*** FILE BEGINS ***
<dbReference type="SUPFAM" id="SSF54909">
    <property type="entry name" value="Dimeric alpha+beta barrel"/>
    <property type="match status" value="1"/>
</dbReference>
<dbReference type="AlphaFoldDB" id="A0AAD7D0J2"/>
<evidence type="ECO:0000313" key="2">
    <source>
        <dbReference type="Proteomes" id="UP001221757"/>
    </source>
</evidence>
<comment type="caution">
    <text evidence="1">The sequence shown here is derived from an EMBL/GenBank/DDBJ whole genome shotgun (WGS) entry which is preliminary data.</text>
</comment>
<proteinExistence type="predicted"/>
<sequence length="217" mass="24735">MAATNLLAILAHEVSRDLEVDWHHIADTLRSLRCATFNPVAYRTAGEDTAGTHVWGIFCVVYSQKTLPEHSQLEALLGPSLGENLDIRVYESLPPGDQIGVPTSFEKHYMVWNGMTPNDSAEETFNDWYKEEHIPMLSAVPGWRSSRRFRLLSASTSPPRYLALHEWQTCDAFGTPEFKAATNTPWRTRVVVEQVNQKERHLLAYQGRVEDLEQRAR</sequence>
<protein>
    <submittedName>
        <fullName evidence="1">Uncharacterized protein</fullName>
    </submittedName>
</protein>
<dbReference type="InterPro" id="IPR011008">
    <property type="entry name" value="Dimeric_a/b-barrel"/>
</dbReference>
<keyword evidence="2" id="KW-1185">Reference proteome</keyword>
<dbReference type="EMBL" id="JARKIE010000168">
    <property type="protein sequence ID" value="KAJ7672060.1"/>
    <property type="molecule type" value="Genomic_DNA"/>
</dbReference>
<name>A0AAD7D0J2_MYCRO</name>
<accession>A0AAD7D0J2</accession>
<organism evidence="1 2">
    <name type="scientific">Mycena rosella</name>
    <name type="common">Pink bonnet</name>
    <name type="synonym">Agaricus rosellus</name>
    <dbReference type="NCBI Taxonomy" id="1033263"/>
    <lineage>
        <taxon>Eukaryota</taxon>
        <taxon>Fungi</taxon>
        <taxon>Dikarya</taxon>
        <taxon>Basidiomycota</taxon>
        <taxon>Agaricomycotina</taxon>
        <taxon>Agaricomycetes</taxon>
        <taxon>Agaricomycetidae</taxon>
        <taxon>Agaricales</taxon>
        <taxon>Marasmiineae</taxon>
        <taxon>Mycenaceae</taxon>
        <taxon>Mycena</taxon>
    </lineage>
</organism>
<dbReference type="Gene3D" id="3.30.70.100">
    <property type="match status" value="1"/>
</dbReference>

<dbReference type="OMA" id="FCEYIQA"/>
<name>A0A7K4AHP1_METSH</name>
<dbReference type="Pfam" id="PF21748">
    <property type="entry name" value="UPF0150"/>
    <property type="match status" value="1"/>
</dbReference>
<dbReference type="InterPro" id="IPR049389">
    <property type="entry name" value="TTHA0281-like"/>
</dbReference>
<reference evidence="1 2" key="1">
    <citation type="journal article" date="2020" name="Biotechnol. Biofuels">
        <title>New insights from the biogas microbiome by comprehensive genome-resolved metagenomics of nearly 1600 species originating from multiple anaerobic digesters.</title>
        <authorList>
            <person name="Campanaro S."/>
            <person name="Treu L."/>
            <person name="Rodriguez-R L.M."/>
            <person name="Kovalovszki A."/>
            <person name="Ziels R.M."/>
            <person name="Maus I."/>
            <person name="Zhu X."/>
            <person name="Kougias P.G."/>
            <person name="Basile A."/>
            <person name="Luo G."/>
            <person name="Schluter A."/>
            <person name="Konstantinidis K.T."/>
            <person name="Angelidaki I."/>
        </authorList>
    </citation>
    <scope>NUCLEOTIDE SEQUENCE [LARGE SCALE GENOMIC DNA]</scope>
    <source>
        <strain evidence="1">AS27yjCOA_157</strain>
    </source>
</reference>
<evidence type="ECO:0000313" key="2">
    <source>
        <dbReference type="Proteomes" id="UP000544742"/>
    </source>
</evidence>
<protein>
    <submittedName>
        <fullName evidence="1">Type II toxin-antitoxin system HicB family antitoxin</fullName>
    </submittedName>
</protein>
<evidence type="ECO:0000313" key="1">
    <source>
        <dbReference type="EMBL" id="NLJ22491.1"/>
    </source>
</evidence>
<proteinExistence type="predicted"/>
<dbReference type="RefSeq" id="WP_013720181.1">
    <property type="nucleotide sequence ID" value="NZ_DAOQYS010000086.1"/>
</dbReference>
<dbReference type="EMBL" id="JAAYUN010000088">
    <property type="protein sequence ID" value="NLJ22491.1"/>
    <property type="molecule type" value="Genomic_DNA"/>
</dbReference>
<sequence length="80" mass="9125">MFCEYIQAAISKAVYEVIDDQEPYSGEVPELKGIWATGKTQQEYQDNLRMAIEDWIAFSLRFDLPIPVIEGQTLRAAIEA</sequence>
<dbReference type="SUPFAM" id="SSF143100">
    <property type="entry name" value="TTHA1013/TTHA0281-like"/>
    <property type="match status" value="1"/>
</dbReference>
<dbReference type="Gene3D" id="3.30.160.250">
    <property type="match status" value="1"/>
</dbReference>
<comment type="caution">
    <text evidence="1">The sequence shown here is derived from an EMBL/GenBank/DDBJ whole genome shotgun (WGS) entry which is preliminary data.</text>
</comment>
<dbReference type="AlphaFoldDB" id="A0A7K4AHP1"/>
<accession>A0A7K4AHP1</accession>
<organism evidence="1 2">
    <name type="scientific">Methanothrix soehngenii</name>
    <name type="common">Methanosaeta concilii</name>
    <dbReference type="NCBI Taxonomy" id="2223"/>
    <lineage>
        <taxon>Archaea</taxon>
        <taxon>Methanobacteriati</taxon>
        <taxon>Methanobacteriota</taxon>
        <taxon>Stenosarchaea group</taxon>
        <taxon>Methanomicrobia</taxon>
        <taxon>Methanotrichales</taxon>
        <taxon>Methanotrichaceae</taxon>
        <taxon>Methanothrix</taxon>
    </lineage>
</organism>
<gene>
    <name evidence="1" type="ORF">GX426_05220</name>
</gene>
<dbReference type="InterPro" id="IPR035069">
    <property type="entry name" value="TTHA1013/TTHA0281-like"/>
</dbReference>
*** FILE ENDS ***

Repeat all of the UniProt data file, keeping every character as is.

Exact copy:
<dbReference type="SUPFAM" id="SSF54909">
    <property type="entry name" value="Dimeric alpha+beta barrel"/>
    <property type="match status" value="1"/>
</dbReference>
<dbReference type="AlphaFoldDB" id="A0AAD7D0J2"/>
<evidence type="ECO:0000313" key="2">
    <source>
        <dbReference type="Proteomes" id="UP001221757"/>
    </source>
</evidence>
<comment type="caution">
    <text evidence="1">The sequence shown here is derived from an EMBL/GenBank/DDBJ whole genome shotgun (WGS) entry which is preliminary data.</text>
</comment>
<proteinExistence type="predicted"/>
<sequence length="217" mass="24735">MAATNLLAILAHEVSRDLEVDWHHIADTLRSLRCATFNPVAYRTAGEDTAGTHVWGIFCVVYSQKTLPEHSQLEALLGPSLGENLDIRVYESLPPGDQIGVPTSFEKHYMVWNGMTPNDSAEETFNDWYKEEHIPMLSAVPGWRSSRRFRLLSASTSPPRYLALHEWQTCDAFGTPEFKAATNTPWRTRVVVEQVNQKERHLLAYQGRVEDLEQRAR</sequence>
<protein>
    <submittedName>
        <fullName evidence="1">Uncharacterized protein</fullName>
    </submittedName>
</protein>
<dbReference type="InterPro" id="IPR011008">
    <property type="entry name" value="Dimeric_a/b-barrel"/>
</dbReference>
<keyword evidence="2" id="KW-1185">Reference proteome</keyword>
<dbReference type="EMBL" id="JARKIE010000168">
    <property type="protein sequence ID" value="KAJ7672060.1"/>
    <property type="molecule type" value="Genomic_DNA"/>
</dbReference>
<name>A0AAD7D0J2_MYCRO</name>
<accession>A0AAD7D0J2</accession>
<organism evidence="1 2">
    <name type="scientific">Mycena rosella</name>
    <name type="common">Pink bonnet</name>
    <name type="synonym">Agaricus rosellus</name>
    <dbReference type="NCBI Taxonomy" id="1033263"/>
    <lineage>
        <taxon>Eukaryota</taxon>
        <taxon>Fungi</taxon>
        <taxon>Dikarya</taxon>
        <taxon>Basidiomycota</taxon>
        <taxon>Agaricomycotina</taxon>
        <taxon>Agaricomycetes</taxon>
        <taxon>Agaricomycetidae</taxon>
        <taxon>Agaricales</taxon>
        <taxon>Marasmiineae</taxon>
        <taxon>Mycenaceae</taxon>
        <taxon>Mycena</taxon>
    </lineage>
</organism>
<dbReference type="Gene3D" id="3.30.70.100">
    <property type="match status" value="1"/>
</dbReference>

<dbReference type="OMA" id="FCEYIQA"/>
<name>A0A7K4AHP1_METSH</name>
<dbReference type="Pfam" id="PF21748">
    <property type="entry name" value="UPF0150"/>
    <property type="match status" value="1"/>
</dbReference>
<dbReference type="InterPro" id="IPR049389">
    <property type="entry name" value="TTHA0281-like"/>
</dbReference>
<reference evidence="1 2" key="1">
    <citation type="journal article" date="2020" name="Biotechnol. Biofuels">
        <title>New insights from the biogas microbiome by comprehensive genome-resolved metagenomics of nearly 1600 species originating from multiple anaerobic digesters.</title>
        <authorList>
            <person name="Campanaro S."/>
            <person name="Treu L."/>
            <person name="Rodriguez-R L.M."/>
            <person name="Kovalovszki A."/>
            <person name="Ziels R.M."/>
            <person name="Maus I."/>
            <person name="Zhu X."/>
            <person name="Kougias P.G."/>
            <person name="Basile A."/>
            <person name="Luo G."/>
            <person name="Schluter A."/>
            <person name="Konstantinidis K.T."/>
            <person name="Angelidaki I."/>
        </authorList>
    </citation>
    <scope>NUCLEOTIDE SEQUENCE [LARGE SCALE GENOMIC DNA]</scope>
    <source>
        <strain evidence="1">AS27yjCOA_157</strain>
    </source>
</reference>
<evidence type="ECO:0000313" key="2">
    <source>
        <dbReference type="Proteomes" id="UP000544742"/>
    </source>
</evidence>
<protein>
    <submittedName>
        <fullName evidence="1">Type II toxin-antitoxin system HicB family antitoxin</fullName>
    </submittedName>
</protein>
<evidence type="ECO:0000313" key="1">
    <source>
        <dbReference type="EMBL" id="NLJ22491.1"/>
    </source>
</evidence>
<proteinExistence type="predicted"/>
<dbReference type="RefSeq" id="WP_013720181.1">
    <property type="nucleotide sequence ID" value="NZ_DAOQYS010000086.1"/>
</dbReference>
<dbReference type="EMBL" id="JAAYUN010000088">
    <property type="protein sequence ID" value="NLJ22491.1"/>
    <property type="molecule type" value="Genomic_DNA"/>
</dbReference>
<sequence length="80" mass="9125">MFCEYIQAAISKAVYEVIDDQEPYSGEVPELKGIWATGKTQQEYQDNLRMAIEDWIAFSLRFDLPIPVIEGQTLRAAIEA</sequence>
<dbReference type="SUPFAM" id="SSF143100">
    <property type="entry name" value="TTHA1013/TTHA0281-like"/>
    <property type="match status" value="1"/>
</dbReference>
<dbReference type="Gene3D" id="3.30.160.250">
    <property type="match status" value="1"/>
</dbReference>
<comment type="caution">
    <text evidence="1">The sequence shown here is derived from an EMBL/GenBank/DDBJ whole genome shotgun (WGS) entry which is preliminary data.</text>
</comment>
<dbReference type="AlphaFoldDB" id="A0A7K4AHP1"/>
<accession>A0A7K4AHP1</accession>
<organism evidence="1 2">
    <name type="scientific">Methanothrix soehngenii</name>
    <name type="common">Methanosaeta concilii</name>
    <dbReference type="NCBI Taxonomy" id="2223"/>
    <lineage>
        <taxon>Archaea</taxon>
        <taxon>Methanobacteriati</taxon>
        <taxon>Methanobacteriota</taxon>
        <taxon>Stenosarchaea group</taxon>
        <taxon>Methanomicrobia</taxon>
        <taxon>Methanotrichales</taxon>
        <taxon>Methanotrichaceae</taxon>
        <taxon>Methanothrix</taxon>
    </lineage>
</organism>
<gene>
    <name evidence="1" type="ORF">GX426_05220</name>
</gene>
<dbReference type="InterPro" id="IPR035069">
    <property type="entry name" value="TTHA1013/TTHA0281-like"/>
</dbReference>